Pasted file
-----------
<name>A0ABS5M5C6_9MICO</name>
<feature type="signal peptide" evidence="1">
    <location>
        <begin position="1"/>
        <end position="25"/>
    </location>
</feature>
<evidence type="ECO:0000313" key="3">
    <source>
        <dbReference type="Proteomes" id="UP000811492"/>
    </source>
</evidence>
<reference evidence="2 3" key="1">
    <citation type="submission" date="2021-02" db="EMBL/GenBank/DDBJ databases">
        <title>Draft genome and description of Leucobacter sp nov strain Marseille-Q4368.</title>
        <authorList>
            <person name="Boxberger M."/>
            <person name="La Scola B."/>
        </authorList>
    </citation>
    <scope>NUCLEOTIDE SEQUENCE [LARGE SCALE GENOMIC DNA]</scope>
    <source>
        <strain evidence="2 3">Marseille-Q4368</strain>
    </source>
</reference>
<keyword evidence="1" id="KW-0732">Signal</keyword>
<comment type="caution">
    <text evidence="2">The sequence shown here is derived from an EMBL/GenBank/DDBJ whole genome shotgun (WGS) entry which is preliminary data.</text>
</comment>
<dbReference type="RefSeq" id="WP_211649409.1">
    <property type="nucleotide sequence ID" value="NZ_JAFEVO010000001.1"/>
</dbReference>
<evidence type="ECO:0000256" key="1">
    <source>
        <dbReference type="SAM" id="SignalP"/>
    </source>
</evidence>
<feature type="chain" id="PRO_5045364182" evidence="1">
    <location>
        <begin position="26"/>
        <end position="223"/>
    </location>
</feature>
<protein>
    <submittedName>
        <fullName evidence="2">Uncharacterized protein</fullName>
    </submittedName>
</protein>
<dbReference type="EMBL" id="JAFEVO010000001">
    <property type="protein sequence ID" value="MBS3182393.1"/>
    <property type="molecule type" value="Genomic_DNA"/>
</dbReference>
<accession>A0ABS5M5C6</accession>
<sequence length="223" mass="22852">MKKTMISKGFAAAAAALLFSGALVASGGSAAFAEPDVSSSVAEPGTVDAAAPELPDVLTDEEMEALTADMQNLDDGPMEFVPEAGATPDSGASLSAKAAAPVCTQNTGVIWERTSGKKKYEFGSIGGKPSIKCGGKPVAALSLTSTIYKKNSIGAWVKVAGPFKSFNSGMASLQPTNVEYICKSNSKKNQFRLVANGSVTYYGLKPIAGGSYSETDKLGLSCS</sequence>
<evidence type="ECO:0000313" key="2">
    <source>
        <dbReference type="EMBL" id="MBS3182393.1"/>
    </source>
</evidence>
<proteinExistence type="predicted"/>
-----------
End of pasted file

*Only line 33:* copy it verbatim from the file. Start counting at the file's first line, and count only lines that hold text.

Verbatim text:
<evidence type="ECO:0000256" key="1">